The economic crisis in Venezuela has started a major wave immigration out of the country, to Mexico in particular.
CCTV America’s Martin Markovits reports. Follow Martin Markovits on Twitter @MartinMarkovits
Daniel Ramirez never had a choice in leaving Venezuela. Taking advantage of a tourist visa, he went to Mexico to work illegally as a photographer. He had to do something to help his elderly mother get access to her much need heart medication and also put also food on the table for his family.
“In my mother’s house lives my sister, my two nephews,” Ramirez said. “There is no cornflower, or rice and pasta. Things are getting tough and everyday they are raising the prices.”
The conditions in Venezuela have given people like Daniel few options. The International Monetary Fund said inflation is expected to surpass 700 percent in 2016. This has destroyed the earning and purchasing power of most Venezuelans.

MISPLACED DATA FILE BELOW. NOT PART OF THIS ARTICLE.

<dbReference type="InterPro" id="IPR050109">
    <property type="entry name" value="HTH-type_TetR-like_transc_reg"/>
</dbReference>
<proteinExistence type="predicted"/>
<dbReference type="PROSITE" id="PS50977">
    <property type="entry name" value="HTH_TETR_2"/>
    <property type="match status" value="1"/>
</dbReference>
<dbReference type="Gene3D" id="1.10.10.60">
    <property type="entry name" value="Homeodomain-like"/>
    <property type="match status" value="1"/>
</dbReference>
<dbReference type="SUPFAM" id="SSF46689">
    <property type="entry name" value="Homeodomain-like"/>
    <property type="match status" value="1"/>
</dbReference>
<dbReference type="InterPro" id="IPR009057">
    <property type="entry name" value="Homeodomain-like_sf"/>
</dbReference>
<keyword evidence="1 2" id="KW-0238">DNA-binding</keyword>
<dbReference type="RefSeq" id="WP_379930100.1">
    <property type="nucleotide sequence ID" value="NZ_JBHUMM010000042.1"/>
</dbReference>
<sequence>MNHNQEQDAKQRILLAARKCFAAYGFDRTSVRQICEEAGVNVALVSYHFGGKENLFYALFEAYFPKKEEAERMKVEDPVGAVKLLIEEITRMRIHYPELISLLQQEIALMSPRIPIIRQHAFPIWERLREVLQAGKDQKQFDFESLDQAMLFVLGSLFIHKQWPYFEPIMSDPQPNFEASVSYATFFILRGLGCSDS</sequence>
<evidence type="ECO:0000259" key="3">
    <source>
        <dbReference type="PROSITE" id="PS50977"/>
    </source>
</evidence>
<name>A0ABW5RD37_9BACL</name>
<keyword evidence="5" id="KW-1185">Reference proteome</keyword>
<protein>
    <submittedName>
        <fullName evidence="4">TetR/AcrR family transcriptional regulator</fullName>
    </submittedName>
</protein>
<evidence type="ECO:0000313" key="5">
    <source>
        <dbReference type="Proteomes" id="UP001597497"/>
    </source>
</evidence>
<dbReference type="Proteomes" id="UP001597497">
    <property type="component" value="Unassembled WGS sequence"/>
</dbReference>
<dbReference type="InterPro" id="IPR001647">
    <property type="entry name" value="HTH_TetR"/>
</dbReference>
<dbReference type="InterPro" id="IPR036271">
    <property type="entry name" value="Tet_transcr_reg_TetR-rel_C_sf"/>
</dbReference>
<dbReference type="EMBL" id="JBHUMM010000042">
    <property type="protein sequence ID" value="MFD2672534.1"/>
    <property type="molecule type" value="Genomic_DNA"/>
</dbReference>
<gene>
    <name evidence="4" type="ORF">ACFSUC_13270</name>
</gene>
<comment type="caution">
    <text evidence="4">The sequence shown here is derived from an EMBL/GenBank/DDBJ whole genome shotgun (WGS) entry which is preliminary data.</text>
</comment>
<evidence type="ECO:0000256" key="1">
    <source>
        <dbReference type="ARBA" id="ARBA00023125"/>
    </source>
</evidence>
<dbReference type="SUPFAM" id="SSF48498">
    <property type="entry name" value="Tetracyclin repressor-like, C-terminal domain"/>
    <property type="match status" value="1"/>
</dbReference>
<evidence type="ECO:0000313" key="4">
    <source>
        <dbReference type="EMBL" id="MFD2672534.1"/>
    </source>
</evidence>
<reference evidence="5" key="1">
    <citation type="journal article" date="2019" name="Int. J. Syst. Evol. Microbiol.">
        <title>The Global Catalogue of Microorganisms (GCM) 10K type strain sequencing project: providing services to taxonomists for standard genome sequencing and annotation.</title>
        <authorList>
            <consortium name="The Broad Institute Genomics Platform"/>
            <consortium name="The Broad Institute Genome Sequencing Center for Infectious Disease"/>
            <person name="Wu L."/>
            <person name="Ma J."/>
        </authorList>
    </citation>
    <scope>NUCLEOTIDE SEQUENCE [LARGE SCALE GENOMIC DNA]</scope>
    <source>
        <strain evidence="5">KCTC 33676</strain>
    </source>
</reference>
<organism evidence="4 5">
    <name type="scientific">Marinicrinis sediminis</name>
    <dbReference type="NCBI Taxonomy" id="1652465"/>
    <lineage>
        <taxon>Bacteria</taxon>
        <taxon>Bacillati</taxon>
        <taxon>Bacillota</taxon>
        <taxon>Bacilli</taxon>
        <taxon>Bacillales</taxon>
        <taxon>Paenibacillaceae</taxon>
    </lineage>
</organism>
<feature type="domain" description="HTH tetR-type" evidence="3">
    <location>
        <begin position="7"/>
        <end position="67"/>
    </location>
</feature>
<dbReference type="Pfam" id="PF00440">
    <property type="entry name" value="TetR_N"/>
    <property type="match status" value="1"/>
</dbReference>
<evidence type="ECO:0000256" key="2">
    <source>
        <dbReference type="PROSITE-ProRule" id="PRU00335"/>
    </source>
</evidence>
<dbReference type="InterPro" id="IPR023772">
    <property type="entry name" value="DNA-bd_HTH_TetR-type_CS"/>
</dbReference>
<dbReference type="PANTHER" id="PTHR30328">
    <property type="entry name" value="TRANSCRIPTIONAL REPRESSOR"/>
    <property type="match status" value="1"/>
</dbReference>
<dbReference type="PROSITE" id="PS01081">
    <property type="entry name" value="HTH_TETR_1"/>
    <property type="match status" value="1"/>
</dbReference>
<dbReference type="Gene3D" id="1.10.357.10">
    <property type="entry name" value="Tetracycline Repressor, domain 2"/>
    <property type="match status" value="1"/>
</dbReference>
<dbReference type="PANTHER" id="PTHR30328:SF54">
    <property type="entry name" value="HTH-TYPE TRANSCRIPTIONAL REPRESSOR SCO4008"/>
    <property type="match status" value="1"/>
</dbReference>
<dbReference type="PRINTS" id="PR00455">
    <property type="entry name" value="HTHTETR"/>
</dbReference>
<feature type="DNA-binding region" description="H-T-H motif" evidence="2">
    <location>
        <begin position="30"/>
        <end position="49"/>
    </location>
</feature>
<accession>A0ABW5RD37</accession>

Shortages of all goods are widespread and rampant crime has engulfed the country, which has caused some Venezuelans to flock to Mexico.
According to figures from Mexico’s National Institute of Immigration, between 2012 and 2015, the number of Venezuelans coming to Mexico on temporary visas has tripled. But these figures don’t account for the number of Venezuelans like Ramirez who are coming to Mexico illegally. Those figures are unknown.
Mexico’s proximity to the U.S., it’s Spanish speaking culture, relatively stable economy and no restrictions on tourist visas have made it a very attractive place for some Venezuelans.
Manuel Delgado, demographic analyst, said most of those leaving come from the middle and professional classes — people who can afford the travel and lodging costs.
“Crime has been the main cause for the migration out of Venezuelan to Mexico,” Delgado said. “But it is also the destruction of the labor market in Venezuela and obviously people are finding ways to go to a place where there is a better quality of life.”
But it’s not just Mexico where Venezuelans are heading. Recent U.S. citizenship and immigration data shows Venezuelans have climbed to second place among nationalities seeking asylum in the U.S. — a number that could increase.